What Does a Remote Technical Writer Do?
Over the past couple of decades, the demand for experienced technical writing professionals has increased substantially. Thanks to cutting-edge team collaboration tools, technical writers can work from any corner of the world. Today, you can easily find employment as a remote technical writer.
However, "remote technical writer" is a broad term. To understand what remote technical writer jobs entail, we'll have to take a closer look from a general perspective into their job description.
Therefore, in this article, we'll give you a detailed description of the remote technical writer's typical roles and responsibilities, their skills/abilities, and the remote technical writer's job qualifications.
Let's get started.
What is a Remote Technical Writer?
Remote technical writers (also known as technical communicators) work outside of their company's location. They are responsible for making complex technical concepts and information into structured technical documents that are easy to comprehend.
Furthermore, as the job title entails, remote technical writers aren't hired as full-time in-house employees.
For example, you may be an experienced technical writer living in San Francisco working for a company located in Seattle.
Furthermore, people also find it hard to differentiate between copywriters, content writers, freelance technical writers, and remote technical writers.
They differ in their purpose. Content writers create written material for educating, informing, or entertaining a brand audience. On the other hand, copywriters write to appeal to the brand audience to sell a product or service. A remote technical writer writes to bridge the gap between complex technology and its users.
Remote Technical Writer Roles and Responsibilities
Remote technical writers create different industry-specific technical content for an organization.
Therefore, their exact roles and responsibilities may differ based on the industries they belong to, their experience level (entry-level/junior technical writer or senior technical writer), and even their job type (part-time or full-time).
However, their typical duties and responsibilities relevant to most organizations are:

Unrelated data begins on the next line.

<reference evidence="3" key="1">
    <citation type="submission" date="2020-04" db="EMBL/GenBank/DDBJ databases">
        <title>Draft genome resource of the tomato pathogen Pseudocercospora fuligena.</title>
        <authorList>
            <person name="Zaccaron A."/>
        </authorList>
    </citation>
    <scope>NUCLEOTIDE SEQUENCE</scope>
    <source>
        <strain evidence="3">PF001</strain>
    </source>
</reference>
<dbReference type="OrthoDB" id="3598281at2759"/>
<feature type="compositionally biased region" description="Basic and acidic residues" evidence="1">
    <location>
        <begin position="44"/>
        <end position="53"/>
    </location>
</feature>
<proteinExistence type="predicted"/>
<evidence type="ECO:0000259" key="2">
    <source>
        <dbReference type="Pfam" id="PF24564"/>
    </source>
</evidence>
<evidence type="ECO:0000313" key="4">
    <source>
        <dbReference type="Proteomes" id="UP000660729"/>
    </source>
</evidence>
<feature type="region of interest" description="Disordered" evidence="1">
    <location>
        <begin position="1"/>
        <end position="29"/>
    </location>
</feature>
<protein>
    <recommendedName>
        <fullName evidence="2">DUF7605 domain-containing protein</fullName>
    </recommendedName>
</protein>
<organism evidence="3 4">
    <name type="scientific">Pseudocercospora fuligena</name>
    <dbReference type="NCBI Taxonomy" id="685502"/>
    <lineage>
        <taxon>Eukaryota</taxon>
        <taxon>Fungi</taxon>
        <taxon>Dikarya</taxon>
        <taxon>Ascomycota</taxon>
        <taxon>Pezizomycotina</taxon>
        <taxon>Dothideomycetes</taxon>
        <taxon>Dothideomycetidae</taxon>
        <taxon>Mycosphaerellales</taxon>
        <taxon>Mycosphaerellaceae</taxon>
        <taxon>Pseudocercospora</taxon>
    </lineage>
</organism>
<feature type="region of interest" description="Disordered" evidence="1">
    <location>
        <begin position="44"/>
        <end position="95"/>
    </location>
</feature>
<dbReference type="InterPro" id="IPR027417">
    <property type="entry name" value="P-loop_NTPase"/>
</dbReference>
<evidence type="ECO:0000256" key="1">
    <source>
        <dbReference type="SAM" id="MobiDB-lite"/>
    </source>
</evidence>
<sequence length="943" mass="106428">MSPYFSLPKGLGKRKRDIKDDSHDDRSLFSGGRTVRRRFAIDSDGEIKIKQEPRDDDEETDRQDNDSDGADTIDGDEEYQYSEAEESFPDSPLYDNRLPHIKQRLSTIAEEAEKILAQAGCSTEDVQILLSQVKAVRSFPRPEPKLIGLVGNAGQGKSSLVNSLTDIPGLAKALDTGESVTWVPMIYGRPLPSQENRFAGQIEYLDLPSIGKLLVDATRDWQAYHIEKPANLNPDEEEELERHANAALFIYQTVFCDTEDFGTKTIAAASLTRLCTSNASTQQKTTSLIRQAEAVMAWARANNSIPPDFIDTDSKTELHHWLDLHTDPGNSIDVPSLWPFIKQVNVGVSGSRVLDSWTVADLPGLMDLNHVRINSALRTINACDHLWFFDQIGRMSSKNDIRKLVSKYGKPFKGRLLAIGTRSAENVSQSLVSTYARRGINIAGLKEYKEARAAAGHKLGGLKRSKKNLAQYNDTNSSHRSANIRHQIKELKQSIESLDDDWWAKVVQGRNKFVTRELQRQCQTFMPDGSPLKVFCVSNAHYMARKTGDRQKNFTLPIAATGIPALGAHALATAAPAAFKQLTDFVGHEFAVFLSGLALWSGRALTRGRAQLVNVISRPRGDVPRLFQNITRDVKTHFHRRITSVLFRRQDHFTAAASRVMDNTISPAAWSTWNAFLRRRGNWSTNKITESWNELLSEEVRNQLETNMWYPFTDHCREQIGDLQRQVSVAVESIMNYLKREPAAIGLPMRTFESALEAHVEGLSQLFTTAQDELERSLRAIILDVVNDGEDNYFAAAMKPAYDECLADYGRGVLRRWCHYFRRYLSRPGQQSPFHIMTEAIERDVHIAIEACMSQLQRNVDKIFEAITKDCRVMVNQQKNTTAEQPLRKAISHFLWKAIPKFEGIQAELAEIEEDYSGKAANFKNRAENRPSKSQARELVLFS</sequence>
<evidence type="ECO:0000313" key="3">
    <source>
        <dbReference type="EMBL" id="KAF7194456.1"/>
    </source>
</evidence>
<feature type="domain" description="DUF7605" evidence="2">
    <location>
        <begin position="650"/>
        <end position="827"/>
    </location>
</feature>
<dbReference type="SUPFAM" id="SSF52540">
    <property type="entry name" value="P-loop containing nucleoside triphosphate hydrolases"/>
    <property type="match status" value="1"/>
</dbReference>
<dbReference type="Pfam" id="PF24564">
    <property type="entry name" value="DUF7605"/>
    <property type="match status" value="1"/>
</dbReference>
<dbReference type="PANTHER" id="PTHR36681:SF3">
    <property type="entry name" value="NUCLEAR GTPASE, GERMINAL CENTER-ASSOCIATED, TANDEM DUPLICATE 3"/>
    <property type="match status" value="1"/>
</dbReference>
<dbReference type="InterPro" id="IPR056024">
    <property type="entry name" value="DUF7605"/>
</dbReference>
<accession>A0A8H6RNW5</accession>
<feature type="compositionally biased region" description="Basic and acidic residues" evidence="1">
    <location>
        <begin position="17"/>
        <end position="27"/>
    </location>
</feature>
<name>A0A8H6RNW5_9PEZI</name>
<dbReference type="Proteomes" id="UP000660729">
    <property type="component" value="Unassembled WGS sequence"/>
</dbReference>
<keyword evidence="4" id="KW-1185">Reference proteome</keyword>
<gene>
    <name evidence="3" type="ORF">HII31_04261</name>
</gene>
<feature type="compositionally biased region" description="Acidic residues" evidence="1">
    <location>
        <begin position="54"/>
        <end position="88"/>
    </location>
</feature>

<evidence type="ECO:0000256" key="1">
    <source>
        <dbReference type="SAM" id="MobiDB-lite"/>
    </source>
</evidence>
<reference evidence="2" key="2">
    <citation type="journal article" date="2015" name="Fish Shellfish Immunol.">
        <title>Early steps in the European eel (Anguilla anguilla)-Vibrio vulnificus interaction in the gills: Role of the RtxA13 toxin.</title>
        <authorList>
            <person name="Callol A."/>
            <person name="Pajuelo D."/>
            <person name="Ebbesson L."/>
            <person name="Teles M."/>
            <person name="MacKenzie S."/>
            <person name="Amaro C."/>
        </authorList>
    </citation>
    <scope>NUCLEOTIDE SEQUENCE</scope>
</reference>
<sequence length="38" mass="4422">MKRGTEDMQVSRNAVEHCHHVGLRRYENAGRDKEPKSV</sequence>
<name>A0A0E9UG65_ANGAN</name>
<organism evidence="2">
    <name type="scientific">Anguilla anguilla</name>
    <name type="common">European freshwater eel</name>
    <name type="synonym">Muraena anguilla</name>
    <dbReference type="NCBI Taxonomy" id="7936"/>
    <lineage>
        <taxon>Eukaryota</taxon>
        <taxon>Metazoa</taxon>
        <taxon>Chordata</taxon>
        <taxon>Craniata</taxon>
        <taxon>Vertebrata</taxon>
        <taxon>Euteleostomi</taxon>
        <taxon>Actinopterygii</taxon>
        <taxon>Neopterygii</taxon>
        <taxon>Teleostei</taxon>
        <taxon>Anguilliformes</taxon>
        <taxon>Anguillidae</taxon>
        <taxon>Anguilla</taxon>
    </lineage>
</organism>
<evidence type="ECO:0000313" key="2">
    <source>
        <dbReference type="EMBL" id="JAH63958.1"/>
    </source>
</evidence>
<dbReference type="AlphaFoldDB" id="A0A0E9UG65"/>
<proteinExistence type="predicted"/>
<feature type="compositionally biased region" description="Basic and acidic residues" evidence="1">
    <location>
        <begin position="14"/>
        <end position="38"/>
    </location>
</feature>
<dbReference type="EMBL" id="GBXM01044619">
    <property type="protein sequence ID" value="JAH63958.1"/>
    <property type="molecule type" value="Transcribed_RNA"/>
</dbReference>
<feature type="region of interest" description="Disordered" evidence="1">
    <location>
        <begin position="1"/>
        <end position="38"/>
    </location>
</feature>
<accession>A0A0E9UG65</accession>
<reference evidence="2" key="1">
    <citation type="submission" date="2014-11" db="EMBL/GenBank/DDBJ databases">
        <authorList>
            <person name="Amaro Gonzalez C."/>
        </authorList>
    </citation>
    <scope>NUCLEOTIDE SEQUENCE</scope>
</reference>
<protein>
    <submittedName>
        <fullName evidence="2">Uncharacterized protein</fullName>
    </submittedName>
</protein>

- Conduct consistent research on target audience/final users to understand their needs and requirements from a technical document.
- Analyze and interpret all available technical information relevant to its technology, products, and services.
- Plan and create different technical documents, as per company needs to aid its product and software development process.
- Edit, modify and update technical/product documentation after employees and final users provide feedback.
- Manage and organize the company's database and store all critical technical documents.
- Collaborate with subject matter experts in the entire writing process, from writing samples to final documents.
- Consult other technical writers on progress, get an expert opinion, and garner reviews.
Most importantly, incorporate a visual representation of information (such as illustrations, infographics, and graphs) to make technical content more user-friendly.
Remote Technical Writer Skills and Abilities
Technical writing professionals need to have diverse skills and abilities to synthesize corporate and technical information for a general audience to succeed at their jobs. All remote technical writers share the following general skills and abilities:
For effective technical communication and to perform their job functions, remote technical writers know how to understand and communicate with people from all walks of life, depending on their unique requirements.
When it comes to communicating, remote technical writers stick to purpose, clarity, and completeness in their message. They have a positive yet encouraging tone. Confidence and expertise come through the technical documents they deliver, synthesizing the insights of others to help readers understand technical information.
A remote technical writer needs excellent technical skills. Those skills emerge from an interest in and the interests of the company's product.
Regardless, some popular technical skills that are relevant to most industries include:
- Project Management—time-constrained use of knowledge and skills to complete a company's specific project.
- Product Development—creating a new product for the company or modifying and improving the already existing one.
- Marketing—the ability to communicate technical knowledge of products and services to the target audience.
- User Experience (UX) Design—the entire process of creating products and services that adds value to the audience's life.
- Programming Languages and Their Basics—the foundations of programming language such as web layout (HTML and CSS) and applications used for technology and software development such as API (application programming interface) and Python.